How many developers, lawyers and other people in this loop have been prosecuted/investigated, why aren’t the banks seizing the owed monies from the developers thier homes and homes of family members, cars, monies they hold in bank internationally in payment. Why aren’t the police arresting and charging this group of people for fraud etc…

    Yes we all know the answer but we need solutions, so spread the world globally not to buy property in Cyprus without a water tight title deed. We need a high profile test case trial for trapped buyers, with the best set of incorruptible lawyers available (I know this still leaves the court and officials which is worrying) but we need closure, too many years have passed and sadly some people have not survived to see the final solution.

  • embapaphos says:

    Thanks for reply Nigel, will wait and see if I get any replies from a lawyer & mps I mailed….they system was and still is a mockery, the law makers pass laws that citizens are asked to follow, and then these same laws are subsequently dismantled…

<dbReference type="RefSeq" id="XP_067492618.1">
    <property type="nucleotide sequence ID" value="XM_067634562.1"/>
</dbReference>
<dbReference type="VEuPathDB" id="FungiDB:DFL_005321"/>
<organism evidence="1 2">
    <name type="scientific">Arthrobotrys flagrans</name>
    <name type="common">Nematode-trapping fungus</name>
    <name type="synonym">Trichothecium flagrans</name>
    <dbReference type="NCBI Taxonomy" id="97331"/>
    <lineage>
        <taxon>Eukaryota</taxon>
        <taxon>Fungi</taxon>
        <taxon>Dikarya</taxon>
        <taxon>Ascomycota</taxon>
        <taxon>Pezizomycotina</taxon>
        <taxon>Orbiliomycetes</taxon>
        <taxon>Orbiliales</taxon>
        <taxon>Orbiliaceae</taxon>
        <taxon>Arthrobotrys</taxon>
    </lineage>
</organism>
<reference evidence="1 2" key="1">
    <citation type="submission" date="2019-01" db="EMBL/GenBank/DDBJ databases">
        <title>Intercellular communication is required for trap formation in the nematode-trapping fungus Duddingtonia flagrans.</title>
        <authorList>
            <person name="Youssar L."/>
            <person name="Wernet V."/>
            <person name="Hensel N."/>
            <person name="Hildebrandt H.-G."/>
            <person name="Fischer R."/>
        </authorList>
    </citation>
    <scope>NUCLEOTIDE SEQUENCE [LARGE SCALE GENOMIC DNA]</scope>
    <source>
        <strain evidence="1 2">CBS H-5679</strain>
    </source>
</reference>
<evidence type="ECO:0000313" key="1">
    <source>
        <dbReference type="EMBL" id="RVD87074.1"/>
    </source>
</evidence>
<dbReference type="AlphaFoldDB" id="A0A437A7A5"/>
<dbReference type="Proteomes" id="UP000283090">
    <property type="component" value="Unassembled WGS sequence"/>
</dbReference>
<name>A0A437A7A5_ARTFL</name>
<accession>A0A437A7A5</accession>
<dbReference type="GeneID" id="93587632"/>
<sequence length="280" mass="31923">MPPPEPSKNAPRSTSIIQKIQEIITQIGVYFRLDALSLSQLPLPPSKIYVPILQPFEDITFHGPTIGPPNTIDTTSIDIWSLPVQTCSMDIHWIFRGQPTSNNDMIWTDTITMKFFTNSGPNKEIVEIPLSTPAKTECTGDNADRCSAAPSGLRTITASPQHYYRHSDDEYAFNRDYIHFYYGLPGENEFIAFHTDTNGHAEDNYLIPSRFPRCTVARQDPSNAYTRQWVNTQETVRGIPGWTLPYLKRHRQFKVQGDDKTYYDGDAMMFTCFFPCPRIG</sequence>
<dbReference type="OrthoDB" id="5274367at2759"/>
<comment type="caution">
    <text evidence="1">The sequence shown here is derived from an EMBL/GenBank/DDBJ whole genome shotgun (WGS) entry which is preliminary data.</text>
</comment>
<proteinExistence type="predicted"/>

• embapaphos says:

    Gonna contact the odd MP and see what they have to say about how this affects ongoing applications and those who have already secured a title deed via the law.

    Ed: Any decision on how the ruling will affect on-going applications will be taken by the Court (Not MPs). But what you could ask MPs is what the heck they are going to do about fixing the problem with the law.

  • Keith Wallace says:

    Why can’t this ruling not be appealed to the European Court of Justice?

    Ed: It can be once all local remedies have failed – i.e. once a final decision has been made by the island’s Supreme Court.

  • Chris Rogers says:

    Surely this judgement will be appealed to the European Supreme Court. After all some justice for trapped buyers was initiated by the Troika during the Bailout negotiations. This ruling totally negates that deal.

    Ed: Now that Cyprus has exited the bailout, I expect that the Troika has lost much of its influence (but I have advised my contact in the European Commission of the situation.)

    The final local say on this will be made by the Supreme Court and will hopefully be subject to appeal.

    If the appeals fail the case could be taken to the European Court where I would hope the court would balance the rights of those deceived into buying properties built on mortgaged land against the ‘crooks’ and charlatans purporting to be property developers, lawyers, estate agents, bankers etc. who deliberately withheld that fact that the properties they were buying were built on mortgaged land.

  • DenC says: